This piece was written during the 2023 SAG-AFTRA strikes. Without the labour of the actors currently on strike, the movie being covered here wouldn't exist.
Two teenagers. Two individuals with contrasting social backgrounds. One life-changing road trip to the north of England. This is the story of Black Dog.
Our main protagonists? The first person: Nathan (Jamie Flatters) desires to run away from his foster home to reunite with his long-lost sister, and the second person: Sam (Keenan Munn-Francis) encompasses his own very private reasons for partaking in the remarkable road trip. Both friends reunite years after their early school years due to Nathan saving Sam from a frightening mugging. Over the course of the narrative, the central pair learn about each other through the trials and tribulations that occur in this collaborative journey.
As this was in the competition this year for the First Feature award that honours the best directorial debut, George Jaques' first time in the directing forte really excels. Whilst limited in budget, Jaques seizes this opportunity for tender and distinct characterisation. The primary strength of Black Dog is its concentration on the trivial. This is an aspect that is enriched into the core of this grouping between two vastly different teenagers. There are dramatic events that certainly shape the motivations, but a large portion is advocated through Nathan and Sam's interactions, banter, and nonchalant interactions. Their own perspectives and inspirations on why they are traveling to the North in the first place, become fully fleshed based on how their interactions are delicately conveyed.
Alongside fantastic characterisation comes the next core ingredient: the acting. With a story that is predominantly dependent on subtleties and chemistry, this can either make or break the film. However, with great success, Jamie Flatters and Keenan Munn-Francis are outstanding as Nathan and Sam respectively. Throughout the story, both actors express countless emotions and emphasise naturalistic three-dimensional personas so convincingly that they make it seem effortless. Flatters and Munn-Francis despite being newcomers in acting, positively establish that they are superb talents to look out for in the future. Their characterisations of Nathan and Sam are both distinctive and accomplish more than the pure basics.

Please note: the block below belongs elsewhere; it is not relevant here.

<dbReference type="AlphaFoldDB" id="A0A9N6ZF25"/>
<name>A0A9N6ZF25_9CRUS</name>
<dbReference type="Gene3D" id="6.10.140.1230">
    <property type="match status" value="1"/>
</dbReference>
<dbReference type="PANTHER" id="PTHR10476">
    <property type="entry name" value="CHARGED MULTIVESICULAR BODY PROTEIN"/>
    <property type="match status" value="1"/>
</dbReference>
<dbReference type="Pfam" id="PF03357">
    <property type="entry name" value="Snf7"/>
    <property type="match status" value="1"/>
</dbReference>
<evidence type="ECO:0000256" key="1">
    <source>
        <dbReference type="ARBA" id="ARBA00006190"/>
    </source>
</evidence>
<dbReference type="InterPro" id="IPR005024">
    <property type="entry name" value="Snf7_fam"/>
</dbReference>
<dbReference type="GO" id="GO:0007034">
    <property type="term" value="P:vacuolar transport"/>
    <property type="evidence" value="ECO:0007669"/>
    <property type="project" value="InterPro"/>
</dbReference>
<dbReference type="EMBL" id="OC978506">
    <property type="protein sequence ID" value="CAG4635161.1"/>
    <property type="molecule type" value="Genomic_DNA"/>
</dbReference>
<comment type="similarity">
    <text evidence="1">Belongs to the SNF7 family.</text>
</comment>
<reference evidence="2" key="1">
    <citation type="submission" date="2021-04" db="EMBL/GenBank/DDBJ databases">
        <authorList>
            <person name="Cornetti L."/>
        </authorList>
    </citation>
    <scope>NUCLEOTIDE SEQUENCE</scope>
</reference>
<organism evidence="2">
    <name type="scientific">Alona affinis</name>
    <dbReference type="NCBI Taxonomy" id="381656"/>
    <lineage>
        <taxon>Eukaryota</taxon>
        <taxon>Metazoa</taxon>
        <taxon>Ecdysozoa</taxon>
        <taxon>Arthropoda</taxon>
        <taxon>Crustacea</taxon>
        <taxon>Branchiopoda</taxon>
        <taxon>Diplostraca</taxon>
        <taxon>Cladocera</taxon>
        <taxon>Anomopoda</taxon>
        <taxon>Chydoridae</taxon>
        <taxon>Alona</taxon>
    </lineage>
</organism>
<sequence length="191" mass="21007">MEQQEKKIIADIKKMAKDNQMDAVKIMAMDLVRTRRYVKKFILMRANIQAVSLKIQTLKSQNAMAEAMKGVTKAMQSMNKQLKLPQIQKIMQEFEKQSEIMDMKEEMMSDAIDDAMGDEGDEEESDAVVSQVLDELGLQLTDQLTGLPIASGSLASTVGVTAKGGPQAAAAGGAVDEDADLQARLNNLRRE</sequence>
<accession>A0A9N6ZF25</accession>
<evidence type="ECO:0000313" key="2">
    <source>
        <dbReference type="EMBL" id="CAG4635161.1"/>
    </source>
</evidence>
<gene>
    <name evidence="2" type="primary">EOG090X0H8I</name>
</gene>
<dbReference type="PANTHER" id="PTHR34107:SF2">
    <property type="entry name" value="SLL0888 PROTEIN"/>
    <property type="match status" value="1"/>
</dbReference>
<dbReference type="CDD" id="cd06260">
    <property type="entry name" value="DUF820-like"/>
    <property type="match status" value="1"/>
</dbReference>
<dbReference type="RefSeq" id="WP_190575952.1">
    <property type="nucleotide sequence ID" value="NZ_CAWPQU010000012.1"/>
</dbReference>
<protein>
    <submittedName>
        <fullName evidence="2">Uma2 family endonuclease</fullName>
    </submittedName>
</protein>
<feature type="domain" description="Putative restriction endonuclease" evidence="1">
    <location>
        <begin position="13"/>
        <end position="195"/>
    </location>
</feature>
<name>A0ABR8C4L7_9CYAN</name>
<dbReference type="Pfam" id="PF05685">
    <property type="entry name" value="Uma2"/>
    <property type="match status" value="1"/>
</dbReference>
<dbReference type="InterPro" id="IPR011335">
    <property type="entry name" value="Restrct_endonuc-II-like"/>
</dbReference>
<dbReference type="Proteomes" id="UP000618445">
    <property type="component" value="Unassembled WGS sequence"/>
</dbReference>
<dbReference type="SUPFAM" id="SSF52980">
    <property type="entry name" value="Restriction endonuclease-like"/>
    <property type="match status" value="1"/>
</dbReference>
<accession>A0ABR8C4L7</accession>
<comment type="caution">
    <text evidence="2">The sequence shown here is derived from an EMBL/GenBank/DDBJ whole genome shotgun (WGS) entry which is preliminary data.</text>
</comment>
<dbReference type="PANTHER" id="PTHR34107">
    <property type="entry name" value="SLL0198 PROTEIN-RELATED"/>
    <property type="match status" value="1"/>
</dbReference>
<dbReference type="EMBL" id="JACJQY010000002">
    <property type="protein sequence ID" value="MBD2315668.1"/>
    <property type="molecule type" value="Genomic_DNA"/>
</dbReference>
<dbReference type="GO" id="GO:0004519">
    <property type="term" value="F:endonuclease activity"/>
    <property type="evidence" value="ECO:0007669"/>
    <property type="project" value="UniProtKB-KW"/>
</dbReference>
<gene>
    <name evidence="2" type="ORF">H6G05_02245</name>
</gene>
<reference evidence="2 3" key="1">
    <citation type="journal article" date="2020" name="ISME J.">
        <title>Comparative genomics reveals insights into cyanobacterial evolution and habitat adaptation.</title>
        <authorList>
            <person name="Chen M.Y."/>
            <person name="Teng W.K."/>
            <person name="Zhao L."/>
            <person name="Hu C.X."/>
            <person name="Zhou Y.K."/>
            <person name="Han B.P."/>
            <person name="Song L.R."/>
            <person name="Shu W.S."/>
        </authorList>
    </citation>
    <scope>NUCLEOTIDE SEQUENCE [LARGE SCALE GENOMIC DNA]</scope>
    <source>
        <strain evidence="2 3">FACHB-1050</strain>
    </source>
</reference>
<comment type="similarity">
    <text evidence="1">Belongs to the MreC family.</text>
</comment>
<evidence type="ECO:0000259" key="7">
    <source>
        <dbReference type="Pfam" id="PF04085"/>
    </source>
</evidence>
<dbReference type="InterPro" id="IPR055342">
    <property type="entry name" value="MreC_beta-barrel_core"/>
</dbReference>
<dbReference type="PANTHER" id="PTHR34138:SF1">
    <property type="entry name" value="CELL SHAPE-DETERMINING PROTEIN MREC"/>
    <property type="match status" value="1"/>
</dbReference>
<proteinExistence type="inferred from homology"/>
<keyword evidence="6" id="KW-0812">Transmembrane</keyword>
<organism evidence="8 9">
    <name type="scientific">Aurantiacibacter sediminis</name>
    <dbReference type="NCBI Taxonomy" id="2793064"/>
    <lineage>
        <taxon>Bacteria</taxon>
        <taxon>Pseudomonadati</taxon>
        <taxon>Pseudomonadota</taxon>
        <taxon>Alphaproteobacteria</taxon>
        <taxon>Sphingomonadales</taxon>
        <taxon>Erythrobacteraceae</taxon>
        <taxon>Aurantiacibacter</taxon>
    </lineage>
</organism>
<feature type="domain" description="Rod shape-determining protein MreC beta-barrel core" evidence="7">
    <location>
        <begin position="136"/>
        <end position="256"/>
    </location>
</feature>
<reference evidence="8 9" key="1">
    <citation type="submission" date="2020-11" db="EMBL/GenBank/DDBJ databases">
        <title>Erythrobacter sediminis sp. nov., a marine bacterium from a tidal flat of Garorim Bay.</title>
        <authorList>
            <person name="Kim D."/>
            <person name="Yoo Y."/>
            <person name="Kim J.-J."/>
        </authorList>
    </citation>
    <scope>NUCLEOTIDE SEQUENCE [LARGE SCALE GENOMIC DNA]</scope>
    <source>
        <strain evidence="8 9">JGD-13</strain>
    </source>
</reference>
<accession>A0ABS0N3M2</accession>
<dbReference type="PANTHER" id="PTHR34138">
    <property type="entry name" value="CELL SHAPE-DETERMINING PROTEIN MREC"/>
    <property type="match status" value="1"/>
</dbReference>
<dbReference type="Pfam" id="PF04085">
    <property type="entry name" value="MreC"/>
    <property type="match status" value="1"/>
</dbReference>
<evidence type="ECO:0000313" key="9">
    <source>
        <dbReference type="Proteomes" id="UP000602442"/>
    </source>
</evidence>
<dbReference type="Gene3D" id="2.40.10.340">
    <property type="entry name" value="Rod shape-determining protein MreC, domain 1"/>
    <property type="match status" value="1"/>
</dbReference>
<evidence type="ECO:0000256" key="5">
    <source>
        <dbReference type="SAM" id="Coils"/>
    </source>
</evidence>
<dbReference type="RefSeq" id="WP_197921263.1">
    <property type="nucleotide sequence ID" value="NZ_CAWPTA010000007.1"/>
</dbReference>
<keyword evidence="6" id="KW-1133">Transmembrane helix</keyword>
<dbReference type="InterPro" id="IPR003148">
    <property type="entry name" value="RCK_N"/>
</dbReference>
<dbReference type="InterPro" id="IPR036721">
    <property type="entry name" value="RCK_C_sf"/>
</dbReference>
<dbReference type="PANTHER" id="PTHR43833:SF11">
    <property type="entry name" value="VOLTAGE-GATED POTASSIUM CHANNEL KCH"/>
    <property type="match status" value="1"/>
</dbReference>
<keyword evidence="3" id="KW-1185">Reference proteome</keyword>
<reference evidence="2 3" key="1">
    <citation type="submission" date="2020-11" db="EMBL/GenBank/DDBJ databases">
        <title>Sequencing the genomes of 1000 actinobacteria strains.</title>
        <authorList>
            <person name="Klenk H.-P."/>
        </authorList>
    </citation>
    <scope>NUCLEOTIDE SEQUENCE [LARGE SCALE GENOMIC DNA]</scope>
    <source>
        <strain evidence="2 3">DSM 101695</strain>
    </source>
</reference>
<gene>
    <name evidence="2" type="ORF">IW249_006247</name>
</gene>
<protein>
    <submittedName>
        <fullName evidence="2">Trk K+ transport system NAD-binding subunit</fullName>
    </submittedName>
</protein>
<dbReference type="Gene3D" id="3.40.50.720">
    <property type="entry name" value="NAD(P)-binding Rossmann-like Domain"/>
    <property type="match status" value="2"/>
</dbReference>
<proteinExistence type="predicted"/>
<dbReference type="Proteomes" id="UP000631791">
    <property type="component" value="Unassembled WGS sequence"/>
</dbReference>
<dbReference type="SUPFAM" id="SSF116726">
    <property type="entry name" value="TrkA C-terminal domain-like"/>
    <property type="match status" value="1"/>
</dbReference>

Although the thorough characterisation and the incredible acting absolutely construct a wonderful narrative, at some moments the narrative becomes a tad forced. While the principal trip Nathan and Sam embark on is delightfully poignant, occasionally certain parts feel a touch superfluous. Particular character motives and ideals between Nathan and Sam are not revealed until the last third. It almost appears as if certain storyline beats emerge when the script requests them rather than occurring naturally. Instead of portraying and sticking with such a realistic tone throughout, these plot elements feel nearly withheld until the required scenes.
Despite this one flaw with this film, Black Dog is an excellent and exciting debut from George Jaques. Showcasing a bond between two vastly distinct teenagers and one life-affirming yet epic road trip, Black Dog is a funny, alluring, and significantly heartfelt odyssey that is one to look out for when it receives its general release.
Black Dog played at this year's BFI London Film Festival.